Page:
Tuesday, December 25, 2007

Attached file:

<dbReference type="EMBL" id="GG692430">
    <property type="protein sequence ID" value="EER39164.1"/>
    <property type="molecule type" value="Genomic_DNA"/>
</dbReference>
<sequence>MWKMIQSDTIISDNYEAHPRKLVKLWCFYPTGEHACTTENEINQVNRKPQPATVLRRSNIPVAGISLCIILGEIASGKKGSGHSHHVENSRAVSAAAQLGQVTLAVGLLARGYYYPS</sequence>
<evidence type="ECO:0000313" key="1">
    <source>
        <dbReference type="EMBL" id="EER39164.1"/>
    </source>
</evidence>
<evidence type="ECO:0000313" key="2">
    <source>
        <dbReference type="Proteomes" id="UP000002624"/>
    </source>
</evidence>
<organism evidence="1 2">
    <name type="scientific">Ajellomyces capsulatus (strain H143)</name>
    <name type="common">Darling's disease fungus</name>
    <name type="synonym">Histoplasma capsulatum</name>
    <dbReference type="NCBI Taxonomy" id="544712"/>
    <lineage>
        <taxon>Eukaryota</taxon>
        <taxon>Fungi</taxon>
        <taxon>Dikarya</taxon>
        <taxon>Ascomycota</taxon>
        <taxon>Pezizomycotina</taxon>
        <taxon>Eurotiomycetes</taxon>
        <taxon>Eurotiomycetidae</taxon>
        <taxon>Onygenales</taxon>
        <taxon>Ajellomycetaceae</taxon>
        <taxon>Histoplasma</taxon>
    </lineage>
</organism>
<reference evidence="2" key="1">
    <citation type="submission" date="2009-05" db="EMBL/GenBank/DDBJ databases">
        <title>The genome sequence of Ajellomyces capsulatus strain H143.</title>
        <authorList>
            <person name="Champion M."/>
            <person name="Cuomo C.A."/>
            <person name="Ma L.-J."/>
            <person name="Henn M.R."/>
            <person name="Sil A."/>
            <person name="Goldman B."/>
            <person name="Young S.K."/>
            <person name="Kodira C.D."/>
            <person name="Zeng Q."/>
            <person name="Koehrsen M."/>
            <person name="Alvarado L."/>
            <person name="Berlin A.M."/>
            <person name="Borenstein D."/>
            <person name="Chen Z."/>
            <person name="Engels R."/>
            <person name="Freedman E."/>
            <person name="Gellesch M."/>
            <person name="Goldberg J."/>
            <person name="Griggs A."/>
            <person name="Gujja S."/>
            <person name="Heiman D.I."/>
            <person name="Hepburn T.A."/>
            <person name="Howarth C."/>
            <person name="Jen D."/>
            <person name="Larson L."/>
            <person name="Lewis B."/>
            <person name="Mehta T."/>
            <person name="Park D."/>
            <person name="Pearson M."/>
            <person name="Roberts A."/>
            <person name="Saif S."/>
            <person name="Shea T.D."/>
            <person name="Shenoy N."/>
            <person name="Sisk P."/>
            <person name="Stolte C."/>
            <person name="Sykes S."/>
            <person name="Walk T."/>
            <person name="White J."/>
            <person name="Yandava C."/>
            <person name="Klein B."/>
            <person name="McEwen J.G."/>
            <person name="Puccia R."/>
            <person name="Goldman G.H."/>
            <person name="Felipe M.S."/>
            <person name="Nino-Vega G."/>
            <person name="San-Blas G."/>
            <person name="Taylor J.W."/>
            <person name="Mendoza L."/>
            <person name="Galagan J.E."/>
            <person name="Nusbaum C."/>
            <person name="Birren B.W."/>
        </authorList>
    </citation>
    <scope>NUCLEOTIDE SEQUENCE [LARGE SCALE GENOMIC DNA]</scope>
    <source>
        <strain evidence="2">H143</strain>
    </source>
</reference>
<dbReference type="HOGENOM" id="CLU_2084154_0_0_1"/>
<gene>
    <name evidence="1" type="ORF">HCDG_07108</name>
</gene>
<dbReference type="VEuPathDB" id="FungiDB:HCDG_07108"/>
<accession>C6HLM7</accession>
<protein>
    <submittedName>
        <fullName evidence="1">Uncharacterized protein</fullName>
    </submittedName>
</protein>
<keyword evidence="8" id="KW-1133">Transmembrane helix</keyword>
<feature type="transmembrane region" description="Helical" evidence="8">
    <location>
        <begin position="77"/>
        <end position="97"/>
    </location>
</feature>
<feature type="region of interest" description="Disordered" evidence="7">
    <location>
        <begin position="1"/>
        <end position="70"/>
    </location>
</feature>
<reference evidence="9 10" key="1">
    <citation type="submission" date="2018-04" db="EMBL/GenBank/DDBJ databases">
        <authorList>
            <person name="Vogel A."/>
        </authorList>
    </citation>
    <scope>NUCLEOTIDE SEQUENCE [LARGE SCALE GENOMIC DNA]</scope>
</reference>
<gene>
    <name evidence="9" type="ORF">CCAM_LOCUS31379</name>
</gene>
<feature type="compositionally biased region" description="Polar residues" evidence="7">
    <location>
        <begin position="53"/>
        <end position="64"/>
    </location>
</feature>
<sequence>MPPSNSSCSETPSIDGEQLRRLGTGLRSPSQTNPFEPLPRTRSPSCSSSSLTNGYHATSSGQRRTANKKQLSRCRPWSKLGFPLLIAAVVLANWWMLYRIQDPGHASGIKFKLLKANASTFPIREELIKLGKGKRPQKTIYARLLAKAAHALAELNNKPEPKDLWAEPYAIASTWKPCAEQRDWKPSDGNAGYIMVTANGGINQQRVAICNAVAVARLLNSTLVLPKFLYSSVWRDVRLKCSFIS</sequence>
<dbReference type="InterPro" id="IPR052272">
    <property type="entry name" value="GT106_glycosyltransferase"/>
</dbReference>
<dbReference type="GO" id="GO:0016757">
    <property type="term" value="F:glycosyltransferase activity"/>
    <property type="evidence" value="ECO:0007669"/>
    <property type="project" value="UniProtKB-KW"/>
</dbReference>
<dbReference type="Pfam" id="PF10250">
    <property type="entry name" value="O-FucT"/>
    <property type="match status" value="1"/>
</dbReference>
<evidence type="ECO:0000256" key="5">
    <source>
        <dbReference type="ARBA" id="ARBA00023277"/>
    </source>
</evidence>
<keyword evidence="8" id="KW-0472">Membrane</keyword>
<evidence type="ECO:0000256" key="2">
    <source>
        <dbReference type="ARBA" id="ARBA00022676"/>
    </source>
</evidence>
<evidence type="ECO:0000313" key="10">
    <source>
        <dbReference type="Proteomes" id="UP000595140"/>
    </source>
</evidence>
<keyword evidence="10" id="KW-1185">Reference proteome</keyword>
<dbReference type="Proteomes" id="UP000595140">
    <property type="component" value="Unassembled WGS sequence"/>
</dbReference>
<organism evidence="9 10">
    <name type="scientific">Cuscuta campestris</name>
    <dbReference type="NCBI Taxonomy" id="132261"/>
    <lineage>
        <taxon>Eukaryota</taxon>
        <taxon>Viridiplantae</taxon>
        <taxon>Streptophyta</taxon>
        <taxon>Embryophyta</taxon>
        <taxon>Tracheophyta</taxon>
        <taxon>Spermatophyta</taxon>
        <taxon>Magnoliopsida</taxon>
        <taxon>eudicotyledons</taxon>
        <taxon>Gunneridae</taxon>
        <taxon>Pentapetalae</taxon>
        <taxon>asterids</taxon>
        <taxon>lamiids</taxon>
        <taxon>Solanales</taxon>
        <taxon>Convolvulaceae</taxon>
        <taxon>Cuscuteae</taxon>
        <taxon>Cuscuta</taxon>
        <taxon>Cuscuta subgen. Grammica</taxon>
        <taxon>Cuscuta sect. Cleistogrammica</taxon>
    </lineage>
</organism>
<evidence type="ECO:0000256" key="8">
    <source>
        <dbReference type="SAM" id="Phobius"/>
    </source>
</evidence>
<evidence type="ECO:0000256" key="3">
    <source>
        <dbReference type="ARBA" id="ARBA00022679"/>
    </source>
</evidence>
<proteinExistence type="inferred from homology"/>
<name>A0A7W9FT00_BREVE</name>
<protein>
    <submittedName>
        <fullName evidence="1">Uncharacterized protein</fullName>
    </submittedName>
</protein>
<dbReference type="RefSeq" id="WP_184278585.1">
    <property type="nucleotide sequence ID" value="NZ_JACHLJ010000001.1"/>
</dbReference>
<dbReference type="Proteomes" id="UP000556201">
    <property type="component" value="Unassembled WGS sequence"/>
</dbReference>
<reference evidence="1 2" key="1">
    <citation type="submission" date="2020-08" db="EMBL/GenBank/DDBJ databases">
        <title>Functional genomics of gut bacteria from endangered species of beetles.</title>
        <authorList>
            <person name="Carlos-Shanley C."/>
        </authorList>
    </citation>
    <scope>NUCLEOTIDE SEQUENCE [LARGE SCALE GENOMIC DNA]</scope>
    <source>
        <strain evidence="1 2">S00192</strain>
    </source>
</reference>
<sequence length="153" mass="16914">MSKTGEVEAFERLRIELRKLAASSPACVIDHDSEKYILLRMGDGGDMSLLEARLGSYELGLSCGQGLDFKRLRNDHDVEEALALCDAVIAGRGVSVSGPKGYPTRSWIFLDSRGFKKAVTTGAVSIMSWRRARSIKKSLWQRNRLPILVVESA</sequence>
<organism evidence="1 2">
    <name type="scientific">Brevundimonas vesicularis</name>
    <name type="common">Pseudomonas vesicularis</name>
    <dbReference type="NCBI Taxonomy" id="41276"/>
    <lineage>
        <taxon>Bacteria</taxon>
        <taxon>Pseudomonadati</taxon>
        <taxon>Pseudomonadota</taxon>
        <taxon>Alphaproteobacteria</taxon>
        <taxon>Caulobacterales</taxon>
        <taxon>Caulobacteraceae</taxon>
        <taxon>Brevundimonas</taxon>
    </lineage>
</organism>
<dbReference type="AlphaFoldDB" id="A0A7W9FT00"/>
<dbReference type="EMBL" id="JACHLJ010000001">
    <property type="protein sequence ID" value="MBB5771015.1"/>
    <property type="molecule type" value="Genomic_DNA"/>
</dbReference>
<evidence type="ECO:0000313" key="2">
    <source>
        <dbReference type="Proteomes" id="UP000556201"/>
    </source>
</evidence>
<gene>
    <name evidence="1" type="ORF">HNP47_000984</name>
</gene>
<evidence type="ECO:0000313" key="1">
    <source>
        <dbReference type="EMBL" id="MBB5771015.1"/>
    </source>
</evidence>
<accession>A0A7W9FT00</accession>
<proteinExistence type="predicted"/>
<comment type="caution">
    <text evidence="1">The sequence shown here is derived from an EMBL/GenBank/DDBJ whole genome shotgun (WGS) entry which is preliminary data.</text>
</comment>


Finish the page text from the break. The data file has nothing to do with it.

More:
Nebraska Supreme Court rules that Double Jeopardy Clause prevented retrial of assault defendant whose judge recused himself from the first bench trial after starting to hear testimony and declared a mistrial. State v. Jackson, S-07-084, 274 Neb. 724The State has the burden to show that it was manifestly necessary to allow a retrial after the mistrial. we cannot determine whether the judge exercised sound discretion in calling the mistrial because of the inadequacy of the record as to the underlying reasons for the decision. Because of the constitutional implications, the State bears the burden of demonstrating the manifest necessity of a mistrial declared over the objection of the defendant in a criminal case. See Arizona v. Washington, 434 U.S. 497, 98 S . Ct. 824, 54 L. E d. 2d 717 (1978){necessity for the retrial must appear in the record, although explicit findings are not required}; The State cannot meet this burden by simply requesting the court to make a general finding of manifest necessity, as it did here, without a factual record to support the finding. Where the reason for a mistrial is not clear from the record, the uncertainty with respect to manifest necessity must be resolved in favor of the defendant

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